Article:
In upholding some of the licensing measures or other regulations described above, some state courts have relied on specific provisions in their Bill of Rights providing that the right to bear arms was subject to regulation by the legislature. The conferring of specific regulatory authority is unnecessary, since the state enjoys such authority in any case. Nevertheless, as a matter of “super-abundant caution,” the proposed new provision makes the declared right subject “to the police powers of the State.” This reference to the police power “of the State” of course also includes an exercise of police power by cities and villages or other instrumentalities of government to whom state power has been validly delegated. As the Illinois Supreme Court stated in City of Chicago v. O’Connell, 278 Ill. 591, 603, 606, 116 N.E. 210, 214, 215 (1917): 16/ Chicago Park Dist. v. Canfield, 370 Ill. 447, 451-52, 19 N.E. 2d 376, 378 (1939); State v. Dawson, 272 N.C. 535, 547, 159 S.E. 2d 1, 10 (1968). Haile v. State, 38 Ark. 564, 567 (1882), quoted with approval in State v. Dawson, 272 N.C. 535, 548, 159 S.E. 2d 1, 11 (1968). “The police power may be exercised by the legislature directly, or it may be exercised indirectly by conferring the power upon agencies created by the legislature. . . . ‘The City, as the representative of the State, is invested with power to enact and enforce all ordinances necessary to prescribe regulations and restrictions needful for the preservation of the health, safety and comfort of the people.'” The Illinois Supreme Court has recently upheld the validity of the Chicago gun registration ordinance. The Court held that the state legislation that required the registration of gun owners did not preempt the field of gun control and deprive the city of power to deal with the subject by an ordinance that was not inconsistent with the state legislation. Brown v. City of Chicago, 42 Ill. 2d 501, 504, 250 N.E. 2d 129, 131 (1969). The new provision is similar to Proposal 105, which provides that the right of the individual citizen to keep and bear arms should not be infringed except for the mentally ill or convicted felons. Proposals 13 and 502 would have prohibited laws requiring the registration of gun owners or guns. Proposal 80 would have forbidden laws requiring registration or imposing special taxes on firearms. Proposal 470 would have invalidated laws infringing the right to possess and use firearms to safeguard one’s life, but would have authorized the Legislature to regulate weapons used for hunting and other sports. Proposal 526 sought to employ the Second Amendment language that “The right of the people to keep and bear arms shall not be infringed.” A minority of the Committee supported Proposal 220, to the effect that the Bill of Rights should contain no provision -10- §27 concerning the right to keep or bear arms. They were fearful that any mention of this subject in the Bill of Rights might cast doubt upon the validity of existing provisions for licensing gun owners or registering firearms, or might discourage or cast doubt upon the validity of future measures to control guns.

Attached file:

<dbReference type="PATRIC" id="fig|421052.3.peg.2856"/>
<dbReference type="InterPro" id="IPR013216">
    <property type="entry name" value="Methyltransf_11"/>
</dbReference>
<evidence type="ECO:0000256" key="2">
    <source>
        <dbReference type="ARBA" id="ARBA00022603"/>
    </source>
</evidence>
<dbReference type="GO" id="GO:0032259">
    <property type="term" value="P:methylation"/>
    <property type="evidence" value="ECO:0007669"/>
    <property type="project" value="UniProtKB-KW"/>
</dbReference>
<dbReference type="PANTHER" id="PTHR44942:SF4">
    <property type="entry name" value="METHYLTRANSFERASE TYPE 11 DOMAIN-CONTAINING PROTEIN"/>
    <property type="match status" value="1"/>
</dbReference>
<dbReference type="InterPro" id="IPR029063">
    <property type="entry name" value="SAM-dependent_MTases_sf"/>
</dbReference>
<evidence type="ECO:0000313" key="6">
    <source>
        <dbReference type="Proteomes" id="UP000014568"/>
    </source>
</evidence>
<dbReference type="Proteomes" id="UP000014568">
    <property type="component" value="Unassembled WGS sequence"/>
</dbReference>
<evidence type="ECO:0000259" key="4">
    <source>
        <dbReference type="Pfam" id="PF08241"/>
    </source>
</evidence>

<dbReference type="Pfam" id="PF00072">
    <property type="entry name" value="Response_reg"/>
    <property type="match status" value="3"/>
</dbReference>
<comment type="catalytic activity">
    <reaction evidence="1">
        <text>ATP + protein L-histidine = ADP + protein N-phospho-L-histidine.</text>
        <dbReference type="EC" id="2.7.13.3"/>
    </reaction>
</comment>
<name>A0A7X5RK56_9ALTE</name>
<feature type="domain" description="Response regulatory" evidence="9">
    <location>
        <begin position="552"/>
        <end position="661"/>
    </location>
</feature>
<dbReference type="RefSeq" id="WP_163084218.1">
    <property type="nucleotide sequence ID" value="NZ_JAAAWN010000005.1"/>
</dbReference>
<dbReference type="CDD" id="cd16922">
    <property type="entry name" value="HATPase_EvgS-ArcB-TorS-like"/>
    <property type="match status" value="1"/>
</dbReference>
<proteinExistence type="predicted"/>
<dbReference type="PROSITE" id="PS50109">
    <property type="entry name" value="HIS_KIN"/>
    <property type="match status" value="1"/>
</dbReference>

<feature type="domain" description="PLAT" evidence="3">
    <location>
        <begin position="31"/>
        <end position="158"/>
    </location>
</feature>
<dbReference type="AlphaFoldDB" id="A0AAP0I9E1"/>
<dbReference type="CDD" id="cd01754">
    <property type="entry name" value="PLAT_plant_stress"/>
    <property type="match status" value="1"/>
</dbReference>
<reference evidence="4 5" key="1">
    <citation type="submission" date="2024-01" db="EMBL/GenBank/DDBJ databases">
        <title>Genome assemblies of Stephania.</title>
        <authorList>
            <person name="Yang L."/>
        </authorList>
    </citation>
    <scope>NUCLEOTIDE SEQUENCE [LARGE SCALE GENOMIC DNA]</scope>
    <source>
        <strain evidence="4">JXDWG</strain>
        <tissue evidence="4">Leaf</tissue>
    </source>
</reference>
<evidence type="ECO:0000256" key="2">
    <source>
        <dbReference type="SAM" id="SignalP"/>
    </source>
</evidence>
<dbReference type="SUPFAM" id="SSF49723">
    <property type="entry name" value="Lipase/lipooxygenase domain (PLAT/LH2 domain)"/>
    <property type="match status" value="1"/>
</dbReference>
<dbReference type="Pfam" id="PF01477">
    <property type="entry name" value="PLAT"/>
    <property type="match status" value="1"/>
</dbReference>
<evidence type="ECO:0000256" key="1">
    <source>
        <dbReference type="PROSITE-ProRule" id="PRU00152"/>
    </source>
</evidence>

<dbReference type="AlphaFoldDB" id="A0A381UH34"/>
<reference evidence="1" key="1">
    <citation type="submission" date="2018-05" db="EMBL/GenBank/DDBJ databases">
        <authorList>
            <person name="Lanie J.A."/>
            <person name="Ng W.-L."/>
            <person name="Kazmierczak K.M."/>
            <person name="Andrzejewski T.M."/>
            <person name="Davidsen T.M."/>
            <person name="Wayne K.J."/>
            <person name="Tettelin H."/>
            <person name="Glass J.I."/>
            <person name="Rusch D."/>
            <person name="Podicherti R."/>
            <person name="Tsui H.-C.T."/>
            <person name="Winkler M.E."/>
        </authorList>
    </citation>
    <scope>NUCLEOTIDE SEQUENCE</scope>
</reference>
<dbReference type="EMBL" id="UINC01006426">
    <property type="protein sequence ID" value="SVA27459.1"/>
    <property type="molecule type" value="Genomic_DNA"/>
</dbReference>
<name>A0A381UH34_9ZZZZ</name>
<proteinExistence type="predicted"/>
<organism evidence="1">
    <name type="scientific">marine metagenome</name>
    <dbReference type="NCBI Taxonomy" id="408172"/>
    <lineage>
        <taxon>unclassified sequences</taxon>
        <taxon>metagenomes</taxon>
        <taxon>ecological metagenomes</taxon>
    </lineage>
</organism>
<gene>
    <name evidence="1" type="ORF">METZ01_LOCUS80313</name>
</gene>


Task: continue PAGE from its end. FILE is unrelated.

Citing evidence of the increased possession of firearms, especially handguns, and of the high rate of involvement of firearms in home accidents and in crimes of violence, the minority urged the inappropriateness of any constitutional provision that could possibly interfere with efforts to impose reasonable controls on the possession and use of firearms, especially handguns. SCHEDULE A Proposals Considered By Committee The following proposals were examined and considered by the Bill of Rights Committee during its deliberations: NUMBER CHIEF SPONSOR SUBJECT MATTER Dwight P. Friedrich Right to Bear Arms Matthew Hutmacher Preamble Ted A. Borek Preamble Ralph Dunn Preamble John D. Wenum Equal Opportunity Richard K. Cooper Fair Employment Richard K. Cooper Open Housing Clifford L. Downen Right to Bear Arms Joseph A. Tecson Right to Privacy Wendell Durr Right to Bear Arms Francis X. Lawlor Right to Bear Arms Betty Howard Protection from financial slander Henry C. Hendren Right to Bear Arms Henry C. Hendren Abortion Robert Butler Bill of Rights Ronald C. Smith Preamble Mary Lee Leahy Right to Public Information James Gierach Eminent Domain SCHEDULE B Witnesses Heard By Committee The witnesses who appeared before the Bill of Rights Committee are listed in this section according to subject matter.